Sacré-Coeur is one of Paris's most characteristic landmarks and has been the subject of much controversy. One Parisian called it "a lunatic's confectionery dream." An offended Zola declared it "the basilica of the ridiculous." Sacré-Coeur has had warm supporters as well, including poet Max Jacob and artist Maurice Utrillo. Utrillo never tired of drawing and painting it, and he and Jacob came here regularly to pray. Atop the butte (hill) in Montmartre, its multiple gleaming white domes and campanile (bell tower) loom over Paris like a 12th-century Byzantine church. But it's not that old. After France's 1870 defeat by the Prussians, the basilica was planned as a votive offering to cure France's misfortunes. Rich and poor alike contributed money to build it. Construction began in 1876, and though the church wasn't consecrated until 1919, perpetual prayers of adoration have been made here day and night since 1885. The interior is brilliantly decorated with mosaics: Look for the striking Christ on the ceiling and the mural of his Passion at the back of the altar. The stained-glass windows were shattered during the struggle for Paris in 1944 but have been well replaced. The crypt contains what some of the devout believe is Christ's sacred heart -- hence, the name of the church.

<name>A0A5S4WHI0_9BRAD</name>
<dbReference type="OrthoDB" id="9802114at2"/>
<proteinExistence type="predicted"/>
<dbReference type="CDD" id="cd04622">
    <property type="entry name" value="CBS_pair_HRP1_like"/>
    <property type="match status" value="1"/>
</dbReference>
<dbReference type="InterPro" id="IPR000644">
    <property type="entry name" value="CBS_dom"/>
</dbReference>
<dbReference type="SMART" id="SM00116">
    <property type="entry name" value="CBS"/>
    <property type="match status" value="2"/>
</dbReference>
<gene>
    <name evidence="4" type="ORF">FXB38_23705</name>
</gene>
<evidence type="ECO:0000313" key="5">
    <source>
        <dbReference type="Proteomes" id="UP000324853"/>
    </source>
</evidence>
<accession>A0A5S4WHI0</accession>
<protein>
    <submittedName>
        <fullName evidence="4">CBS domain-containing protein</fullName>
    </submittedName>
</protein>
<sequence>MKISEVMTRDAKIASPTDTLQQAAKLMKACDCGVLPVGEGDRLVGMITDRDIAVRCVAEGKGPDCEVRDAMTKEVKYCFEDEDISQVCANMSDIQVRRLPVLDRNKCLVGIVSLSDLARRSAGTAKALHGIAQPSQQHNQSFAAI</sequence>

Insider's tip: Although the view from the Arc de Triomphe is the greatest panorama of Paris, we also want to endorse the view from the gallery around the inner dome of Sacré-Coeur. On a clear day, your eyes take in a sweep of Paris extending for 48km (30 miles) into the Ile de France. You can also walk around the inner dome, an attraction even better than the interior of Sacré-Coeur itself.
- © Frommer's 2013
- Highly Recommended 2010